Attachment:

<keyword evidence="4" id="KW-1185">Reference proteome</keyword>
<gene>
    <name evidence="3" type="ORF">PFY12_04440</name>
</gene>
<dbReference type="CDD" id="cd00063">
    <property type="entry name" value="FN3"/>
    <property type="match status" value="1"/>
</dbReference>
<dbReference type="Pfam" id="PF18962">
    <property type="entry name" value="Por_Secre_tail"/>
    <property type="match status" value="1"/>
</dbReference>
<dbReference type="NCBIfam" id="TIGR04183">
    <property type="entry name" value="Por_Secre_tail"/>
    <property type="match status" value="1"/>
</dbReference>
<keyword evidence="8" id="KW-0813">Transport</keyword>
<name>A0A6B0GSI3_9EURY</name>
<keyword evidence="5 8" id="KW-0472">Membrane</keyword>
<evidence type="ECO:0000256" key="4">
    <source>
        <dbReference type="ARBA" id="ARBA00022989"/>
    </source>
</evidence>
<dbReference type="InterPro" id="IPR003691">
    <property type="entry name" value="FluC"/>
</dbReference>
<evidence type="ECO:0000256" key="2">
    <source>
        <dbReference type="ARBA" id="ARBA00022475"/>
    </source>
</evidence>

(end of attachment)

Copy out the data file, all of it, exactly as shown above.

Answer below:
<keyword evidence="4" id="KW-1185">Reference proteome</keyword>
<gene>
    <name evidence="3" type="ORF">PFY12_04440</name>
</gene>
<dbReference type="CDD" id="cd00063">
    <property type="entry name" value="FN3"/>
    <property type="match status" value="1"/>
</dbReference>
<dbReference type="Pfam" id="PF18962">
    <property type="entry name" value="Por_Secre_tail"/>
    <property type="match status" value="1"/>
</dbReference>
<dbReference type="NCBIfam" id="TIGR04183">
    <property type="entry name" value="Por_Secre_tail"/>
    <property type="match status" value="1"/>
</dbReference>
<keyword evidence="8" id="KW-0813">Transport</keyword>
<name>A0A6B0GSI3_9EURY</name>
<keyword evidence="5 8" id="KW-0472">Membrane</keyword>
<evidence type="ECO:0000256" key="4">
    <source>
        <dbReference type="ARBA" id="ARBA00022989"/>
    </source>
</evidence>
<dbReference type="InterPro" id="IPR003691">
    <property type="entry name" value="FluC"/>
</dbReference>
<evidence type="ECO:0000256" key="2">
    <source>
        <dbReference type="ARBA" id="ARBA00022475"/>
    </source>
</evidence>